Justice Dept. Report Should Serve as Warning to U.S. Exporters

December 13, 2013
By Michelle Kelley

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If you’ve ever doubted how seriously U.S. law enforcement agencies pursue export-related crime, a new report by the Justice Department is likely to change your mind.

The report covers the last six years and includes only a selection of the cases handled by the Justice Department during that time. It’s 89 pages long and details 477 prosecutions of individuals and companies charged with export, economic espionage, trade secret, and embargo-related crimes.

Reading through the report, many U.S. exporters may want to take note of a common thread running throughout a majority of the cases: many of them involve violations related to exporting without a license.

Here are just a few highlights from the report. You can read the full pdf report here.

2013

  • An individual was sentenced to 3.5 years in prison and a $1,000 fine for failing to obtain export licenses for sensitive microwave amplifiers shipped to China and India.

2012

  • A Canadian subsidiary of a Connecticut-based defense contractor was ordered to pay $75 million in penalties for numerous export violations, including the illegal export of defense articles to China and several embargoed nations.
  • An individual was sentenced to 10 months in prison and 2 years’ supervised release for selling military-grade riflescopes via eBay to individuals overseas without the required license.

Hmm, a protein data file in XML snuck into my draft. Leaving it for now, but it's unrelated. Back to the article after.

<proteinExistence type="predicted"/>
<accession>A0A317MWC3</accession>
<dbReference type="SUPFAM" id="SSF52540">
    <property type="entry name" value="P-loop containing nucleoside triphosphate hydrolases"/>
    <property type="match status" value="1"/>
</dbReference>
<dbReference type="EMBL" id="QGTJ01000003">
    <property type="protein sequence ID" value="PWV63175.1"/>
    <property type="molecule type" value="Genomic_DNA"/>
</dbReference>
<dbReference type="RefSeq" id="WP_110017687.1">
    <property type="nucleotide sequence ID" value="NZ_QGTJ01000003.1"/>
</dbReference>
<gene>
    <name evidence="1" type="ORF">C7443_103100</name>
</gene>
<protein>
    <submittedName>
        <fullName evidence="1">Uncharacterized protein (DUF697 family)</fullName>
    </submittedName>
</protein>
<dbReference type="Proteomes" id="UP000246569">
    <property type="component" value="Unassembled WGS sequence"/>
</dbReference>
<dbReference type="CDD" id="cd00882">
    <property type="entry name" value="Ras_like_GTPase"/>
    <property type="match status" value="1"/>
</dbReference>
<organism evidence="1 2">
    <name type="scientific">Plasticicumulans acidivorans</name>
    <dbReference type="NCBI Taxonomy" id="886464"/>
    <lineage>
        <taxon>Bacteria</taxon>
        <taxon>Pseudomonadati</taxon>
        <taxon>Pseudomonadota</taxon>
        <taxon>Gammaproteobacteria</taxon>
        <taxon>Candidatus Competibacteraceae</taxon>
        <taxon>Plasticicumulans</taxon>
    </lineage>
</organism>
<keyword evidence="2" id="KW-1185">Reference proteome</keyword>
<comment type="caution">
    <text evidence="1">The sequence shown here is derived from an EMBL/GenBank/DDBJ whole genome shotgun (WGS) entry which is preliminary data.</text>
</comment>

• A Virginia company agreed to pay a $7.5 million fine and a $42 million settlement for numerous export violations, including illegally exporting satellite phones to Sudan, military training to the Canadian military, technical data about armored tanks to Sweden and Denmark, and ammunition and body armor to Iraq and Afghanistan‒all without an export license.
  • An individual was sentenced to 4 years in prison and ordered to forfeit $10 million for conspiracy to violate the Iranian Transaction Regulations by exporting computers and related equipment to Iran through the United Arab Emirates without first obtaining an export license.

2011

  • A New Jersey company was sentenced to 2 years’ probation and ordered to pay $1.1 million in restitution to the Department of Defense for illegally exporting defense product specifications to China.

2010

  • A Colorado corporation was sentenced to 5 years’ probation and ordered to forfeit $1 million for exporting defense articles to China, Russia, Turkey, and South Korea without a license.

2009

  • The owner of an export company based in Illinois was sentenced to 2 years’ probation, a $3000 fine, and ordered to forfeit proceeds totaling $59,500 for illegally exporting thermal imaging cameras to South Korea without a license.

2008

  • A Minnesota company was sentenced to 2 years’ probation and a $400,000 fine for submitting false export license applications to the Department of Commerce for a proposed shipment of seismic testing equipment with nuclear applications to an entity in India. Although the company knew the end-user in India would likely use the equipment for nuclear purposes, it falsely certified on license applications that the equipment would be used for non-nuclear purposes only.
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